Some Democrats are concerned about the potential for a nasty primary if all potential candidates enter the race. Gallego and Woods, in particular, appear ready to go to battle representing opposite ends of the Democratic spectrum — Gallego as a staunch progressive and Woods as a former Republican fed up with President Donald Trump.

In separate interviews, the two potential candidates swiped at each other’s political viability.

Gallego cited his background as a combat veteran and work on the Armed Services Committee as critical factors in a state with a large veteran population, and he said he would be able to mobilize young and Hispanic voters. When asked about Woods, he jokingly asked whether Woods planned to run as a Democrat.

“Grant Woods is not a moderate,” Gallego said, criticizing Woods for co-chairing former Republican Gov. Jan Brewer’s 2010 campaign.

“The most important thing besides me or Grant winning is the fact that we take back the Senate,” Gallego added. “I don’t think Grant can do it.”

Woods criticized Gallego as relatively new to Arizona and less experienced. He brushed off questions about why Democratic voters would back a former Republican, saying his own views would be mainstream within Democratic politics — he is pro-abortion rights and anti-offshore drilling — and comparing himself to former Vice President Joe Biden. Woods also pointed out that Sinema voted with President Donald Trump 62 percent of the time in the last Congress, according to FiveThirtyEight, and said he expected his own voting percentage would be much lower. (Gallego has voted with Trump 17 percent of the time.)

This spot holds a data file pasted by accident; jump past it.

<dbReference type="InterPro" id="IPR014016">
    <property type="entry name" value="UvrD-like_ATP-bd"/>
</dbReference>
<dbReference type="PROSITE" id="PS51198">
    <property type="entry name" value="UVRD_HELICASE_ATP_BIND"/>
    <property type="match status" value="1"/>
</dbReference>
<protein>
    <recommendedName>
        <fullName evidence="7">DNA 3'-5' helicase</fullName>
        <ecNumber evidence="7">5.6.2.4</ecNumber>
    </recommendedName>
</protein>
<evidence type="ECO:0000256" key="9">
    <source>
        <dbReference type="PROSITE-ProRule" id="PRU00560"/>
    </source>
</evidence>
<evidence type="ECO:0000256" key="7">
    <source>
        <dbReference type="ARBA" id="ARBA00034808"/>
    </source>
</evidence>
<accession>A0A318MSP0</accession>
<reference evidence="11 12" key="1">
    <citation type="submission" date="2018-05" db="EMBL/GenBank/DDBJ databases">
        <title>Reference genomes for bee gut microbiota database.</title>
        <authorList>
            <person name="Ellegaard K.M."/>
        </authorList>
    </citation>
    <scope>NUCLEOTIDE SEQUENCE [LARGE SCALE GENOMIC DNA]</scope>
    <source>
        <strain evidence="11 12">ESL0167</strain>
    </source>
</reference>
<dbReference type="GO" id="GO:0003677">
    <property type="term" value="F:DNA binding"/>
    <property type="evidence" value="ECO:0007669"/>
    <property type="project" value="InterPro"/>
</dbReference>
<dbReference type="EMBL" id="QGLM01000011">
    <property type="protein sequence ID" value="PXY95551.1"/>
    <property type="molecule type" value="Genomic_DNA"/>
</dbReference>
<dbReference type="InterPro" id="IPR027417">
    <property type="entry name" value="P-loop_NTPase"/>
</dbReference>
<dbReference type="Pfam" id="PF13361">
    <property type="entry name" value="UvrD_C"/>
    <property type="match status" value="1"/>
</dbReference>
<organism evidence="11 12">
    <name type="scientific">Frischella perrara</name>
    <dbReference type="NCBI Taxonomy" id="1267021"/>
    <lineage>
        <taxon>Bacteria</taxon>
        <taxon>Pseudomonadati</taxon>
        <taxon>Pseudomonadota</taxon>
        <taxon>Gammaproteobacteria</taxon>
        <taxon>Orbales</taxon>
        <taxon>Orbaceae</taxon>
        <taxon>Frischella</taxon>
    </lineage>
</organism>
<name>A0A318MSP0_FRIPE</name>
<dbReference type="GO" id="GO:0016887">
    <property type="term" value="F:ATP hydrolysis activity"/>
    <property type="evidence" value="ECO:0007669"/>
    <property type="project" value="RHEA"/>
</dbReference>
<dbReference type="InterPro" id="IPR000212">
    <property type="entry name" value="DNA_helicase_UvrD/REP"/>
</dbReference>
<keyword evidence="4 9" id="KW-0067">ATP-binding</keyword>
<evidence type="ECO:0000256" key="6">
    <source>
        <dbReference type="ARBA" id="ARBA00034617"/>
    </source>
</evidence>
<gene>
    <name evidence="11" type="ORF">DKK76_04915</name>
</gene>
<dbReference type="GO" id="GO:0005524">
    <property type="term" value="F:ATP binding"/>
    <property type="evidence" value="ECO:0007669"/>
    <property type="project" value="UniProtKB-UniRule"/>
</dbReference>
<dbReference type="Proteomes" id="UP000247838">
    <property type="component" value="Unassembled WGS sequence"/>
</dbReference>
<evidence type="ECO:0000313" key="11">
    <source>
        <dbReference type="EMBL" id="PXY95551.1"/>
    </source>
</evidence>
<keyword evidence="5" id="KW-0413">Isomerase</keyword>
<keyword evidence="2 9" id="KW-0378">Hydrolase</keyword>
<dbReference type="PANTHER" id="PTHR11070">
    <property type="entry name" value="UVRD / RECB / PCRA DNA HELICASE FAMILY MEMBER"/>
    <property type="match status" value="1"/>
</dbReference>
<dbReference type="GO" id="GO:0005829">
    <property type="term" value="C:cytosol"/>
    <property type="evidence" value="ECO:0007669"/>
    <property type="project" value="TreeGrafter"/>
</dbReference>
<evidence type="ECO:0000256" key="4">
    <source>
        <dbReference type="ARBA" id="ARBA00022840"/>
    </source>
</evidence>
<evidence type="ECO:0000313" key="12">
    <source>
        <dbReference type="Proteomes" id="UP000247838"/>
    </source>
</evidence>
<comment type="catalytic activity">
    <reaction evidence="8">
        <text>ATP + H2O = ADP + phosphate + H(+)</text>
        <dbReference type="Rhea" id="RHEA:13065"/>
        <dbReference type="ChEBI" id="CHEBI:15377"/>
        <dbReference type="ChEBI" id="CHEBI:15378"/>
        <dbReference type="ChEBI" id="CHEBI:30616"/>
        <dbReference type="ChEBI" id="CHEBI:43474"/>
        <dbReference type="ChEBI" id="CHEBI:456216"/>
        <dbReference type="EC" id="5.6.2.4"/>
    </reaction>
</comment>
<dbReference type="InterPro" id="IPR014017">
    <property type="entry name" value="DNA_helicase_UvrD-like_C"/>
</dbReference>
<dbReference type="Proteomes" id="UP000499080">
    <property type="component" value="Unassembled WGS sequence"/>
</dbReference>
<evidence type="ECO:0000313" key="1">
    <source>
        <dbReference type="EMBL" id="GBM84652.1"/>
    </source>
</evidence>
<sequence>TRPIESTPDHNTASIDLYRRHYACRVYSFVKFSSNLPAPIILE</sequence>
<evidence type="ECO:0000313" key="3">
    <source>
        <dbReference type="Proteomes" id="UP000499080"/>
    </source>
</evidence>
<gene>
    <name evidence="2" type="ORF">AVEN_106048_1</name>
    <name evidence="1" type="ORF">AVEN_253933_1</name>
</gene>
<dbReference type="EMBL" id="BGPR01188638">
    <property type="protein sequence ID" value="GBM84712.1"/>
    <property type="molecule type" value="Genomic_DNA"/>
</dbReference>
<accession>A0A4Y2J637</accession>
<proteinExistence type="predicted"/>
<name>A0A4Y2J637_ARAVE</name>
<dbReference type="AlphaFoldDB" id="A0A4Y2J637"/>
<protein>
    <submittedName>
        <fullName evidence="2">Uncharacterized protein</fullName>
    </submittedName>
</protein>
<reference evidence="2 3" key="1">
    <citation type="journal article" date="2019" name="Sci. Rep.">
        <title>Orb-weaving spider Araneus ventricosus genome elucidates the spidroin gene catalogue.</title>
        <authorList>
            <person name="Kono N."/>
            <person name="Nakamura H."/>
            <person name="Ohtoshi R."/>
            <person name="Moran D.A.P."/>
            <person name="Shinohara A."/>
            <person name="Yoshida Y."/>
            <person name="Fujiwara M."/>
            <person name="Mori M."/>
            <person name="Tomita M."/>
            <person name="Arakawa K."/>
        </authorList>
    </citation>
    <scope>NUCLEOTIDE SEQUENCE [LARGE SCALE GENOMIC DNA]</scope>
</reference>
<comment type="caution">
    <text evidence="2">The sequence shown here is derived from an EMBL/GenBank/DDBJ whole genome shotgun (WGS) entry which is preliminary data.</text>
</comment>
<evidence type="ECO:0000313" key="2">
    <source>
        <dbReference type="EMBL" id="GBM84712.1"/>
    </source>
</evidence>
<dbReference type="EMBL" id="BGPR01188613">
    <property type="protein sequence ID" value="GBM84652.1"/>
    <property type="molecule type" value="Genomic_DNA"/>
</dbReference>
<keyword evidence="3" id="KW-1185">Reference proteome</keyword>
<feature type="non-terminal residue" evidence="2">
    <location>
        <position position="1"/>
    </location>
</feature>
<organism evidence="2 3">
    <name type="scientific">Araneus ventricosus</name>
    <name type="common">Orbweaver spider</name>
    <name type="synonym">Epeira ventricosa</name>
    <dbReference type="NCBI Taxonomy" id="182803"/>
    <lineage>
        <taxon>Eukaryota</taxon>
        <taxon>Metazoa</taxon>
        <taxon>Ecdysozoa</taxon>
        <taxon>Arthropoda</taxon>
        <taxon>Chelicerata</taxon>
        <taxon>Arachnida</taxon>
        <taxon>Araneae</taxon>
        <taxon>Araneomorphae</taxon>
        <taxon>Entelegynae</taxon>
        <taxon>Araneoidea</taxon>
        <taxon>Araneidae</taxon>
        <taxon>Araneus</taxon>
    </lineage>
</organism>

Woods became a major supporter of Sinema this year after renouncing the Republican Party over Trump, and he said her victory is proof that a candidate like him would be formidable.

“Kyrsten’s election is a powerful road map of what Democrats need to do in Arizona,” Woods said, citing her centrist message aimed at independent voters. “It shows you can win, but it also shows it’s very difficult to win.

“The governor’s race here showed how not to do it,” Woods continued, referring to Democrat David Garcia’s double-digit loss to Republican incumbent Doug Ducey. Sinema’s campaign largely avoided Garcia, who ran to her left on issues including immigration.

Republicans are counting on a 2020 Democratic skirmish to help McSally, who lost to Sinema by 2 points and faced criticism from Republicans over her campaign decisions and messaging.

* * *

“The field will not be cleared for [Democrats],” said Barrett Marson, a Republican operative who ran a pro-McSally super PAC this year. “They will have an expensive primary and could come limping out.”

But not all of the Democrats considering campaigns may actually launch them. And Felecia Rotellini, the state Democratic Party chairwoman, rejected the notion that the primary would be detrimental to the party’s chances to defeat McSally.

“I’m not willing to concede that we’ll have a nasty primary,” Rotellini said. “It’s not even 2019 yet, and I’m a firm believer that a primary will help our candidates.”

Rotellini said she has spoken to all four potential candidates: Gallego, Kelly, Stanton (right) and Woods. She declined to address those conversations other than to say all four were deliberating on potential campaigns. She said she would work to avoid intraparty fighting, but she was “cautiously optimistic” that such attacks would be kept to a minimum.

Rotellini also previewed what’s likely to be a central Democratic attack against McSally: her appointment to the seat following a failed campaign.

“It’s clear that Washington, D.C., insiders handpicked Martha McSally to represent Arizonans,” Rotellini said. “After running a very divisive, dishonest campaign for over a year, the voters rejected her. They don’t trust her.”

I would be surprised if there is not a female candidate (or two) who emerges to run for the Senate as well. It’s still early. Stay tuned.





Support volunteer citizen journalism at the Blog for Arizona with a donation today. Your secure contribution keeps the Blog online and sustains a free press in Arizona.